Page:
On the Christmas Eve of my sophomore year in college, I was trying, and failing miserably, to feel “Christmas fuzzies.” Part of it was that the excitement of my freshman year was gone, and I was battling a bout of end-of-semester fatigue, coupled with frustration over an assignment that I’d been struggling with. I sat waiting outside my professor’s office to discuss the aforementioned problematic paper, while reminiscing wistfully on the carefree good cheer of childhood Christmas festivities.
Christmas is best enjoyed when it isn’t centered on decorations, presents, or festivities, but on My gift of love to the world. Love is the essence of Christmas. Christmas is best celebrated by taking quality time with your family and friends, and cherishing and celebrating the love you share. Sadly, love can get lost amid the Christmas hustle and bustle. Sometimes it’s covered up by the decorations and gifts, the endless shopping, and the Christmas dinner and parties.
Ebenezer Scrooge and the Grinch—have you ever sympathized with them as the Christmas season approaches? Or perhaps not to that extreme, but maybe you’ve never felt the warm fuzzies that everyone else has? And would you like to figure out how to have a better Christmas this year?
Christmas was God’s big splash, the greatest miracle ever—His love in the form of His only Son, Jesus, sent down to earth to lead us back to Him. And Christmas is still a time for miracles. Like ripples traveling out from that splash, little Christmas miracles remind us of God’s unfailing love.
For me, one of the most exciting parts of Christmas is the presents. I know, Christmas is about so much more than gifts—yet the simple act of opening my presents and finding out what’s in them always brings me a lot of excitement. I catch sight of a gift, beautifully wrapped, with my name on it, and it thrills me! Even if I have an idea what it might be, it’s so much fun to open the package and see the gift for the first time!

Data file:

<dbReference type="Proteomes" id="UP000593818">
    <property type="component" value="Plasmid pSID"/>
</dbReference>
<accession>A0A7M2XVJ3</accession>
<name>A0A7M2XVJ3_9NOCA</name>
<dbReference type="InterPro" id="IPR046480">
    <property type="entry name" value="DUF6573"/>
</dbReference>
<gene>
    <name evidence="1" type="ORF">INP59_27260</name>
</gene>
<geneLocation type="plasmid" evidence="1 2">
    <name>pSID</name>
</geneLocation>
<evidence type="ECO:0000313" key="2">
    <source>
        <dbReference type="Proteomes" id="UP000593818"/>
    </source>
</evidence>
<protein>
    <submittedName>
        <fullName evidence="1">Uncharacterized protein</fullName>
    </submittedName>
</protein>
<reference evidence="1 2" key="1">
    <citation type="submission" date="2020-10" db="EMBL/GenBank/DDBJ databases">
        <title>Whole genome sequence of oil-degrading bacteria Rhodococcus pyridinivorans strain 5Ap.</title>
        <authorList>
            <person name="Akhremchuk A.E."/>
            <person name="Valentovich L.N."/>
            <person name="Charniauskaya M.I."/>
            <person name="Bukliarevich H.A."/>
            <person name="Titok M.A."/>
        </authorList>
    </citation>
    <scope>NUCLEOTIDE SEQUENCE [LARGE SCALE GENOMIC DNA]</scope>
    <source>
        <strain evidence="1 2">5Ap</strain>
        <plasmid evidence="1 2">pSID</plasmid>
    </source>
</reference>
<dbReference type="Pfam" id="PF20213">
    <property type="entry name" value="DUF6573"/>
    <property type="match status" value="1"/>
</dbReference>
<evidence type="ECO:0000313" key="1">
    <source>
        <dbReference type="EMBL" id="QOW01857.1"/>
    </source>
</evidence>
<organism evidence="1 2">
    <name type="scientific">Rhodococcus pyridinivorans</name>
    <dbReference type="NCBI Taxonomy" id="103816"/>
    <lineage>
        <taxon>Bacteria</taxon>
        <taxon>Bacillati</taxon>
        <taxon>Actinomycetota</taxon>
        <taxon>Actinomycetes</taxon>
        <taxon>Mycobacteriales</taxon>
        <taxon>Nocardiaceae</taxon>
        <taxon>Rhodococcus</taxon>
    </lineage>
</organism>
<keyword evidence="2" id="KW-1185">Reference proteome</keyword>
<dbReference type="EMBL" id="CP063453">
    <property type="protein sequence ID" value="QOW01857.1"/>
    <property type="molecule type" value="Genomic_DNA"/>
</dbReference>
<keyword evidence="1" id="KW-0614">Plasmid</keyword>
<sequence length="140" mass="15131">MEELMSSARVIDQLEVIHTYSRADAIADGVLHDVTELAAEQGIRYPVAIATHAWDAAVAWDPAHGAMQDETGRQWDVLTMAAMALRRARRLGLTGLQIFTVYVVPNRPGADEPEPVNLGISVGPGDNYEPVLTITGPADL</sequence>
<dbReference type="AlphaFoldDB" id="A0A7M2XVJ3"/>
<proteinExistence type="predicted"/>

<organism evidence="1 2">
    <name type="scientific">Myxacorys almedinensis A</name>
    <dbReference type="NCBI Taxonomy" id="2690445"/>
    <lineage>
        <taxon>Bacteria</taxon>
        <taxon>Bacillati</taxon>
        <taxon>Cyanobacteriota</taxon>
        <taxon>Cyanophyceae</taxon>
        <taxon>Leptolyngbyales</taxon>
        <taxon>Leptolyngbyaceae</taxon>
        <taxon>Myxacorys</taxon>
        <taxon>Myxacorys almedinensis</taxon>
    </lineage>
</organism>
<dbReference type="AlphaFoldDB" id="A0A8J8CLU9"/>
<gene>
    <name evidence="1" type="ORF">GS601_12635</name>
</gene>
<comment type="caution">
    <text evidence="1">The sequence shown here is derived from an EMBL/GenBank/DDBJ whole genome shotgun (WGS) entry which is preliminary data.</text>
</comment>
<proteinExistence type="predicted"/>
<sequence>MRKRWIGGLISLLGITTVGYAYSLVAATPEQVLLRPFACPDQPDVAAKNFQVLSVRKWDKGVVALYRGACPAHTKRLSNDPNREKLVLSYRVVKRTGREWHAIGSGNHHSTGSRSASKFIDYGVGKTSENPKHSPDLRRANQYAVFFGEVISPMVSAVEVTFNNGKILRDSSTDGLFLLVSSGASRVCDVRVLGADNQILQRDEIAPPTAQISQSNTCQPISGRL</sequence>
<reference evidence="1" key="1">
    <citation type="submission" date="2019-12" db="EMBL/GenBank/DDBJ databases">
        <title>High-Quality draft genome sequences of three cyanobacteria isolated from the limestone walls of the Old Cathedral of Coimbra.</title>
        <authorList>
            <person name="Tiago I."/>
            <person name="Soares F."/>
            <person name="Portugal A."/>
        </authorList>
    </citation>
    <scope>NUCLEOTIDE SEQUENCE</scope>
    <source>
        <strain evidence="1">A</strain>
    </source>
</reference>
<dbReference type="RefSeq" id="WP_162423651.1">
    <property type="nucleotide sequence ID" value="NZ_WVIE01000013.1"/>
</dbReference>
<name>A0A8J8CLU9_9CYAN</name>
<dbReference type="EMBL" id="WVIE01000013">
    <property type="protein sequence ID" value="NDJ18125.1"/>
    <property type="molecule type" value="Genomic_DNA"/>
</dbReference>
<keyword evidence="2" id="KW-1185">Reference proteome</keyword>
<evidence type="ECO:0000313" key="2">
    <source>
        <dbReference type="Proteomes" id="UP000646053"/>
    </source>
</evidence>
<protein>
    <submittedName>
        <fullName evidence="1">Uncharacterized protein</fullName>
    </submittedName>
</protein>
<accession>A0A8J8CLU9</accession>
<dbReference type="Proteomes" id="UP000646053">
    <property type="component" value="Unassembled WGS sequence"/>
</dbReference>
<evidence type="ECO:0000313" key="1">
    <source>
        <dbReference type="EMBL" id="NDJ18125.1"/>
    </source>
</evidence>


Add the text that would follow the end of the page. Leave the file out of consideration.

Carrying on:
As the Hallmark movie channel announced 40 new Christmas movies for their 2019 schedule, it occurred to me that few events get the expectation and hype that Christmas does. Christmas has come to represent the culmination of the year in an extended season of beauty, feasting, generosity, friendship, and joy. We plan for traditions to be repeated, bringing all the perfection of Christmases past into today’s edition.
My wife has a fondness for miniature nativities, or manger scenes, as they are sometimes called. Twenty-five years ago she made small nativity figurines as gifts for her family. She sculpted them from clay, painted them at the kitchen table, and then baked them in the oven. Her sister still displays her set every Christmas.
One day I noticed that my dentist friend, Dr. Rina, was looking a bit sad. We often meet for coffee, but today Rina wasn’t her usual bubbly self. I asked her what was wrong and she answered:
“Well, Christmas is coming up, and I’m just feeling kind of sad. As you know, both of my children are married and live far away. And I don’t have any grandchildren yet.”
One of the miracles of Christmas is that even in a modern society, where you often find yourself seemingly besieged by rampant materialism, the true meaning of Christmas is never entirely lost. Even nonbelievers are moved by the symbolism of an innocent child who represents humanity’s hope and who came to earth to invite each person to reach out to God and to one another. I cannot imagine a more beautiful story.
Christmas is a great time for giving, getting together with old friends and new, and rediscovering the importance of family and of spirituality. But Christmas can also be hectic and even frustrating if we don’t manage our time and our moods correctly. I know.